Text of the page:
Filming and editing your testimonials doesn’t have to be complicated. Even if you’ve had zero production experience, you can create videos with your phone. Most smartphones shoot HD video at a 1080p quality or better, so you don’t need to invest in expensive, studio-type equipment to do this.

For those who are new to editing, iMovie for Macs or Movie Maker for Windows are programs that are easy to learn and navigate. Your computer most likely already has one of these installed, and there’s a lot of tutorials online that can help you get started. If you want to use something more advanced, Adobe Premiere or Final Cut Pro are good choices. Another program is Camtasia, which works on any operating system because it’s browser-based.

If you are a Gym Hub member simply access the Gym Hub support team to have all your video editing work done.

KNOW WHAT TO ASK

Cannot stress enough how you must be prepared for the testimonial with a list of questions you want to ask. Keep the mood light and friendly and let your member know beforehand that it’s okay to mess up, and make sure that they feel comfortable. If their response to a question is vague or not exactly what you were looking for, don’t be afraid to ask the question again in a different way or ask a follow up question.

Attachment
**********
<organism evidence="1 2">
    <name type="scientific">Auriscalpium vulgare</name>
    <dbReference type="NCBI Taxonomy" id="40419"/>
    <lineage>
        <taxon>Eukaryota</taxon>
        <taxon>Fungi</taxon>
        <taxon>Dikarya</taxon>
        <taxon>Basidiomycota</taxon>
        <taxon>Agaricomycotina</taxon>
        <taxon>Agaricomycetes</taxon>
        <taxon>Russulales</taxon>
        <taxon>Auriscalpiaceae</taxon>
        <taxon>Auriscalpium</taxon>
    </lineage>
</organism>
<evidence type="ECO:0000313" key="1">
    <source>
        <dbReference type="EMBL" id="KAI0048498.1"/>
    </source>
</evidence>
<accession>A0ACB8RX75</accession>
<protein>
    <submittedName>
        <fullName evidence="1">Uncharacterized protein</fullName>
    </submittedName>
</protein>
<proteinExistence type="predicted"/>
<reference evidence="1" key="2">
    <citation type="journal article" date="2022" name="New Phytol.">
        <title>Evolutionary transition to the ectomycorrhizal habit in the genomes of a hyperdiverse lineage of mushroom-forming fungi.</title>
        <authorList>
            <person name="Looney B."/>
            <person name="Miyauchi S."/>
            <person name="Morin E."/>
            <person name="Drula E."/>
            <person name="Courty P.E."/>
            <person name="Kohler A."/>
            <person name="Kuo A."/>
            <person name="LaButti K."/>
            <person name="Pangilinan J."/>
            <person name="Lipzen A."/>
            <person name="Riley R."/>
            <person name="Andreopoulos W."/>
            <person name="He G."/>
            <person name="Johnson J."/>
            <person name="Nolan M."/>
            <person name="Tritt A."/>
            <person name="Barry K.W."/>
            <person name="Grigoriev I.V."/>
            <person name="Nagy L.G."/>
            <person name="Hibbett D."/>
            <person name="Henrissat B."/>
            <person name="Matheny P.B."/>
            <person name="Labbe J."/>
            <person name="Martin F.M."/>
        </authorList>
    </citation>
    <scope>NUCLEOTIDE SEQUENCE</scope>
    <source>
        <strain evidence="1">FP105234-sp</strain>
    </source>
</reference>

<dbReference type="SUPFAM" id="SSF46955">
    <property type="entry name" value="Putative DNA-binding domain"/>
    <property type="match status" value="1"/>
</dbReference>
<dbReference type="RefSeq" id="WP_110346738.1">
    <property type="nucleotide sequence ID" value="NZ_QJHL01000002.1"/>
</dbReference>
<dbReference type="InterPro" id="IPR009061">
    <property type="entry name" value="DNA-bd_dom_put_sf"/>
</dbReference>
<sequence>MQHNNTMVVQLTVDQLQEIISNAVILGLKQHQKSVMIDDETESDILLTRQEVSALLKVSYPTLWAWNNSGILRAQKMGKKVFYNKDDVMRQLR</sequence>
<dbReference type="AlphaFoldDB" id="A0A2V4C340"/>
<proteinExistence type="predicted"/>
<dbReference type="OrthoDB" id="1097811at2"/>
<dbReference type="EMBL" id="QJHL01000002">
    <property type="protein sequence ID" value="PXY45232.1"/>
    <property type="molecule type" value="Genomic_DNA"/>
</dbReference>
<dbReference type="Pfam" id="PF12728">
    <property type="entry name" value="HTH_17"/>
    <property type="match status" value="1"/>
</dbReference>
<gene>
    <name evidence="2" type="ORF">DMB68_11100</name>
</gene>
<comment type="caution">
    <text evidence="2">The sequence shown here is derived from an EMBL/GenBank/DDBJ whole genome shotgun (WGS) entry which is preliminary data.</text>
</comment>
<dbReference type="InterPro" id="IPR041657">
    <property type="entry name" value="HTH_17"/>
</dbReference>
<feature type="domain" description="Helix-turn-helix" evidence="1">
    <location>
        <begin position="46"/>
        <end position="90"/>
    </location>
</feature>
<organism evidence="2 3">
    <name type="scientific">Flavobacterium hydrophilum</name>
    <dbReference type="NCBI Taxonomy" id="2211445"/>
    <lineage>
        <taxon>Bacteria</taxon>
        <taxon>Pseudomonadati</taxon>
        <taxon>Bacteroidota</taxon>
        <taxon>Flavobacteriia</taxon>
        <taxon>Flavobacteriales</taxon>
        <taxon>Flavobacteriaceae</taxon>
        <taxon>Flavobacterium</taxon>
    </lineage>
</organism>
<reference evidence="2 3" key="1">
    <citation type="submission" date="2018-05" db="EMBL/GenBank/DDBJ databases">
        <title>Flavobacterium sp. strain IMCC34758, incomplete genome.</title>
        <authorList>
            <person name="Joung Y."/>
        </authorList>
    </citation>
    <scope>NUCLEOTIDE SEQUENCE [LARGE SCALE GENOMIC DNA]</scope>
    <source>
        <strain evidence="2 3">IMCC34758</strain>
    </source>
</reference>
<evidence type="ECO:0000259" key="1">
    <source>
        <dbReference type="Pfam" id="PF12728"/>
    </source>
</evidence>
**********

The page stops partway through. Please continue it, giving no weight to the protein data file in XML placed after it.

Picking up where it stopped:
Here are my 5 questions to ask:

  1. How long have you been a member of the gym now and what type of training do you do?
  2. What results have you achieved so far?
  3. What was it about our gym that appealed to you most at the start?
  4. What is different about our gym vs other you have been to?
  5. What would you say to someone out there who is considering a trial at the studio but a little bit hesitant?

KEEP IT COMFORTABLE

If your member is camera shy or a little nervous in front of the camera, the best thing you can do is make sure they have fun. A great way for them to feel comfortable and trust you with their story is to make them laugh. Crack a joke before you start filming and help them relax. This experience helps you connect with your members even more.

Remember, the more that you post new video testimonials on your website and social media pages, the more new members with similar challenges and goals you’ll attract. Video testimonials are a free and effective marketing tactic to grow your gym, and I can’t wait to hear how they help your business.

 

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ABOUT STEVE GRANT

Steve Grant is an expert in business coaching for gym owners with 20 years of fitness industry experience including 4 years as a Health and Wellness Lecturer at ACPE and 8 years as the owner of one of Sydney’s most profitable fitness studios.  

 Steve is first Fitness Business Mentor to deliver innovative Gym Marketing Ideas from around the world, that add an extra $100k profit to any fitness business. Gym Hub provides a buyers group to help gym owners reduce expenses, as well access to proven systems for staff recruitment and development, teaching members to become highly leveraged and work as little as 12 hours per week.